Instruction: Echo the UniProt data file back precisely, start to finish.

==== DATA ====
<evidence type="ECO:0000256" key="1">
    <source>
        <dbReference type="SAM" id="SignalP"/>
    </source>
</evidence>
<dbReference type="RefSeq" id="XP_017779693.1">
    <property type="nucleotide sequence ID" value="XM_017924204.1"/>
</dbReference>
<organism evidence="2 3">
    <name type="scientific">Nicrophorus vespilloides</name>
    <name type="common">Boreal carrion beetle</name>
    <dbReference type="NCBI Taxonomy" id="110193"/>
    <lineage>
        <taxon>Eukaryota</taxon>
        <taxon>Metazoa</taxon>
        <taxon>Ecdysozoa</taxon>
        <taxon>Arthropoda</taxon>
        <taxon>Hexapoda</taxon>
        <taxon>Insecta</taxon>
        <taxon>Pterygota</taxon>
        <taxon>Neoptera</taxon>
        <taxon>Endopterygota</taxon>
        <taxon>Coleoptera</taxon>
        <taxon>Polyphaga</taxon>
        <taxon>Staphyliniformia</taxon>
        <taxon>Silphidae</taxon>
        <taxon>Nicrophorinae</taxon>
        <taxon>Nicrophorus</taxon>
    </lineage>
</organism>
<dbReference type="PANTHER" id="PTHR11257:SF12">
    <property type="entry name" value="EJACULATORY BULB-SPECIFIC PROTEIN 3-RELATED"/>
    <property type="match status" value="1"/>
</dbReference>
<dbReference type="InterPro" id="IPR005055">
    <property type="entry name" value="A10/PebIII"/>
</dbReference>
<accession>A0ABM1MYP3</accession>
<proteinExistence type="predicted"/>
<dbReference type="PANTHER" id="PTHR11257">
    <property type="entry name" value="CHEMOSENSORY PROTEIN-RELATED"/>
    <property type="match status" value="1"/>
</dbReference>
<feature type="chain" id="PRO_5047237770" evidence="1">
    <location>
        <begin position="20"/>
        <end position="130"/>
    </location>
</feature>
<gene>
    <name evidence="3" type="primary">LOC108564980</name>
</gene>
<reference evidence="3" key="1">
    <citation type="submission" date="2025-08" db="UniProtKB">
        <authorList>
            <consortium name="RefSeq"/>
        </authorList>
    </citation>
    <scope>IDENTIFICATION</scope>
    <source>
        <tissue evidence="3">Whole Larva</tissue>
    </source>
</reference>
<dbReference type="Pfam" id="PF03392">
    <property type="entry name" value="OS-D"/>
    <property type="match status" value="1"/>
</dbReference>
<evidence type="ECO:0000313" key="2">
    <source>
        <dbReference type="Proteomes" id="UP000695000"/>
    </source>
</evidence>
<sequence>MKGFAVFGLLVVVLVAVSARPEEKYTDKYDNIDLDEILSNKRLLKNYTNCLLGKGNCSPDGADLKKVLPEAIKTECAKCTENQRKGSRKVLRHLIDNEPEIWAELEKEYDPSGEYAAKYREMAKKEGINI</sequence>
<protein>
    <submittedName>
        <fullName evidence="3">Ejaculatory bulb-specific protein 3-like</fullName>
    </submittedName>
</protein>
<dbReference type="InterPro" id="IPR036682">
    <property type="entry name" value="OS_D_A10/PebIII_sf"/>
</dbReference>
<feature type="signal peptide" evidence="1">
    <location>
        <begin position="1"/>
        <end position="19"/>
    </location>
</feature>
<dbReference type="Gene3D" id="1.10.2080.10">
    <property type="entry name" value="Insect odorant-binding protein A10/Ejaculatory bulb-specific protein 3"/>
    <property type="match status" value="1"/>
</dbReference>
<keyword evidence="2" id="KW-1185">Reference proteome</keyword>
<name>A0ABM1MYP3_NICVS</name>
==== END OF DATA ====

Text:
<evidence type="ECO:0000256" key="1">
    <source>
        <dbReference type="SAM" id="SignalP"/>
    </source>
</evidence>
<dbReference type="RefSeq" id="XP_017779693.1">
    <property type="nucleotide sequence ID" value="XM_017924204.1"/>
</dbReference>
<organism evidence="2 3">
    <name type="scientific">Nicrophorus vespilloides</name>
    <name type="common">Boreal carrion beetle</name>
    <dbReference type="NCBI Taxonomy" id="110193"/>
    <lineage>
        <taxon>Eukaryota</taxon>
        <taxon>Metazoa</taxon>
        <taxon>Ecdysozoa</taxon>
        <taxon>Arthropoda</taxon>
        <taxon>Hexapoda</taxon>
        <taxon>Insecta</taxon>
        <taxon>Pterygota</taxon>
        <taxon>Neoptera</taxon>
        <taxon>Endopterygota</taxon>
        <taxon>Coleoptera</taxon>
        <taxon>Polyphaga</taxon>
        <taxon>Staphyliniformia</taxon>
        <taxon>Silphidae</taxon>
        <taxon>Nicrophorinae</taxon>
        <taxon>Nicrophorus</taxon>
    </lineage>
</organism>
<dbReference type="PANTHER" id="PTHR11257:SF12">
    <property type="entry name" value="EJACULATORY BULB-SPECIFIC PROTEIN 3-RELATED"/>
    <property type="match status" value="1"/>
</dbReference>
<dbReference type="InterPro" id="IPR005055">
    <property type="entry name" value="A10/PebIII"/>
</dbReference>
<accession>A0ABM1MYP3</accession>
<proteinExistence type="predicted"/>
<dbReference type="PANTHER" id="PTHR11257">
    <property type="entry name" value="CHEMOSENSORY PROTEIN-RELATED"/>
    <property type="match status" value="1"/>
</dbReference>
<feature type="chain" id="PRO_5047237770" evidence="1">
    <location>
        <begin position="20"/>
        <end position="130"/>
    </location>
</feature>
<gene>
    <name evidence="3" type="primary">LOC108564980</name>
</gene>
<reference evidence="3" key="1">
    <citation type="submission" date="2025-08" db="UniProtKB">
        <authorList>
            <consortium name="RefSeq"/>
        </authorList>
    </citation>
    <scope>IDENTIFICATION</scope>
    <source>
        <tissue evidence="3">Whole Larva</tissue>
    </source>
</reference>
<dbReference type="Pfam" id="PF03392">
    <property type="entry name" value="OS-D"/>
    <property type="match status" value="1"/>
</dbReference>
<evidence type="ECO:0000313" key="2">
    <source>
        <dbReference type="Proteomes" id="UP000695000"/>
    </source>
</evidence>
<sequence>MKGFAVFGLLVVVLVAVSARPEEKYTDKYDNIDLDEILSNKRLLKNYTNCLLGKGNCSPDGADLKKVLPEAIKTECAKCTENQRKGSRKVLRHLIDNEPEIWAELEKEYDPSGEYAAKYREMAKKEGINI</sequence>
<protein>
    <submittedName>
        <fullName evidence="3">Ejaculatory bulb-specific protein 3-like</fullName>
    </submittedName>
</protein>
<dbReference type="InterPro" id="IPR036682">
    <property type="entry name" value="OS_D_A10/PebIII_sf"/>
</dbReference>
<feature type="signal peptide" evidence="1">
    <location>
        <begin position="1"/>
        <end position="19"/>
    </location>
</feature>
<dbReference type="Gene3D" id="1.10.2080.10">
    <property type="entry name" value="Insect odorant-binding protein A10/Ejaculatory bulb-specific protein 3"/>
    <property type="match status" value="1"/>
</dbReference>
<keyword evidence="2" id="KW-1185">Reference proteome</keyword>
<name>A0ABM1MYP3_NICVS</name>